For the Mg-MOF-74 composite, the hydrophobicity is easily tuned by introducing varying amounts of free-base dopamine and HSF. For example, the contact angle increased from 100 to 138° through the addition of more free-base dopamine and HSF during the post-synthetic modification of Mg-MOF-74 (Fig. S22). Considering the tunable porosity and hydrophobicity of the resulting composites and several experiments that suggest that water vapor diffusion into HKUST-1 is slowed in the presence of the hydrophobic coating, it is hypothesized that optimizing the surface coating process can lend to enhanced performance of various MOFs in humid gas separations. Further, considering that PDA and other redox active polymers are able to readily reduce metal ions and that previous studies have shown that catalytic activity and selectivity can be enhanced after surface functionalization with hydrophilic-hydrophobic entities,62,63 these novel MOF composites provoke interest for future catalytic studies.


In summary, a facile mussel-inspired modification method was developed enabling the introduction of highly hydrophobic coatings onto a number of structurally diverse MOFs. This novel technique, which entails the use of free-base dopamine to graft hydrophobic HSF molecules onto the external MOF surface, significantly enhances MOF stability in water and in acidic or basic conditions. Free-base dopamine was selected as a binder between the MOF and HSF because it is a strong adhesive and polymerizes under a mild oxygen atmosphere at room temperature making it suitable to modify even the most unstable MOFs. Employing the free base form eliminates the need for basic aqueous environments that are required when using dopamine hydrochloride. Also, all the MOF composites are rapidly accessible, eliminating the need for other time consuming efforts focused on, for instance, designing new hydrophobic ligands to improve MOF stability.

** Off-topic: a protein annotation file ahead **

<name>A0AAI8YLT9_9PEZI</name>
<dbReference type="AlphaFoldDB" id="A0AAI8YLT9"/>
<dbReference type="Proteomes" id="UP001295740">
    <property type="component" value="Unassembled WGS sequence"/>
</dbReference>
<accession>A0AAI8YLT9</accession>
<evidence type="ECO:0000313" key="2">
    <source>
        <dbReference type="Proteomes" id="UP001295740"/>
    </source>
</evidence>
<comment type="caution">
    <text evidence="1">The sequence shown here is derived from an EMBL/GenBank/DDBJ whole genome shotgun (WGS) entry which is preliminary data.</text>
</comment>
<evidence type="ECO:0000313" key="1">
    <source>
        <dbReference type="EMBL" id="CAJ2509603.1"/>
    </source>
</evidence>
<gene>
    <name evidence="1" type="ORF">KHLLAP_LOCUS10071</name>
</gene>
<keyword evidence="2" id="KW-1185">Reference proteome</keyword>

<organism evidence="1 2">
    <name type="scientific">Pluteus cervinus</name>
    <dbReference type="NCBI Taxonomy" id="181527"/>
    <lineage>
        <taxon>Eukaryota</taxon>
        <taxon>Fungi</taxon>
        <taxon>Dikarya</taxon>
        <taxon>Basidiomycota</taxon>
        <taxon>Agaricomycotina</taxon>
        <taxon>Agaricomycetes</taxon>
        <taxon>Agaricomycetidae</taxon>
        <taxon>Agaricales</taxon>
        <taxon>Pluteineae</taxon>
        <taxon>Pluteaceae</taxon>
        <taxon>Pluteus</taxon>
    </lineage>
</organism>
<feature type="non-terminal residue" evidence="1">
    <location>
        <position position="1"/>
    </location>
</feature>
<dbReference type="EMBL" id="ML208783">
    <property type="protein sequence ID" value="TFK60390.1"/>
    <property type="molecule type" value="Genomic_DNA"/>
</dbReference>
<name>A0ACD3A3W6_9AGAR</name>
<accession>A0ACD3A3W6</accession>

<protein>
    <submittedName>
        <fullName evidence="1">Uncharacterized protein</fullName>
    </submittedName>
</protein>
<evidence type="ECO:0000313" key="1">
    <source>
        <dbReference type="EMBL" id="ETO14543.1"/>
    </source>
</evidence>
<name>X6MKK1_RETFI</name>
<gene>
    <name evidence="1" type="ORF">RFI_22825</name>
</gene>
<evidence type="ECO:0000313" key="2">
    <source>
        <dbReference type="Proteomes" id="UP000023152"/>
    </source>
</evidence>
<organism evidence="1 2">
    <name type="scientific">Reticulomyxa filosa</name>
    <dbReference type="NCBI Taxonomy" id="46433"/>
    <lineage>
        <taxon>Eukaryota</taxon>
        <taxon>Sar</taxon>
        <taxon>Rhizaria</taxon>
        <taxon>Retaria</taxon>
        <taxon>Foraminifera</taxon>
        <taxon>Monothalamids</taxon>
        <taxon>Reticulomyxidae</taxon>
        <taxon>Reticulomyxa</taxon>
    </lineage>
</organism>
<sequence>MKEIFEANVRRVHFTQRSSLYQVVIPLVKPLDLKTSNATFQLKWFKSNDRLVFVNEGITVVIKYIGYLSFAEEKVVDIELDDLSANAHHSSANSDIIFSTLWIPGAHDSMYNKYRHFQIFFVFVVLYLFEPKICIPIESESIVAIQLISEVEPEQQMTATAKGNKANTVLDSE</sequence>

As a proof-of-concept, HKUST-1@PDA-SF is shown for the first time to be recyclable with water adsorption/desorption and stable in boiling water and acidic or basic aqueous media for extended periods of time. Given the added water stability combined with significantly slowed water permeability, HKUST-1@PDA-SF is also shown applicable in oil/water separations.

Last, the method was applied to a number of other composites using a structurally diverse set of MOFs with varying metals, ligands, and topologies. The as-prepared composites, including ZIF-67@PDA-SF, ZIF-8@PDA-SF, UiO-66@PDA-SF, Cu-TDPAT@PDA-SF, Mg-MOF-74@PDA-SF, and MIL-100-Fe@PDA-SF, show excellent stability even under harsh acid or basic conditions. Considering the novel results obtained from HKUST-1 and the many other structurally dissimilar frameworks, it is thought that this facile, mild method can be universally applied to improve the stability most MOFs and any other materials known to have water/pH instability. It is expected that this work can open doors to numerous new applications that were before inaccessible, and/or enhance MOF performance in existing areas coupled to catalysis, selective gas separation, delivery etc by inhibiting decomposition, enhancing hydrophobicity and decreasing water permeability.

Conflicts of interest

There are no conflicts to declare.


This work was supported by the Swiss National Science Foundation under grant PYAPP2_160581. M. A. is financially supported by the Swiss Commission for Technology and Innovation (CTI). O. T. is financially supported by the National Center for Competence in Research (NCCR) “Materials' Revolution: Computational Design and Discovery of Novel Materials (MARVEL)” of the Swiss National Science Foundation (SNSF) and EPFL Fellows co-funded by Marie Skłodowska-Curie. The authors thank Jacques Morisod for help with the contact angle test.

Notes and references

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Electronic supplementary information (ESI) available: Detailed information for the synthesis and characterizations of all the materials. See DOI: 10.1039/c9sc00135b
These authors have contributed equally to this study.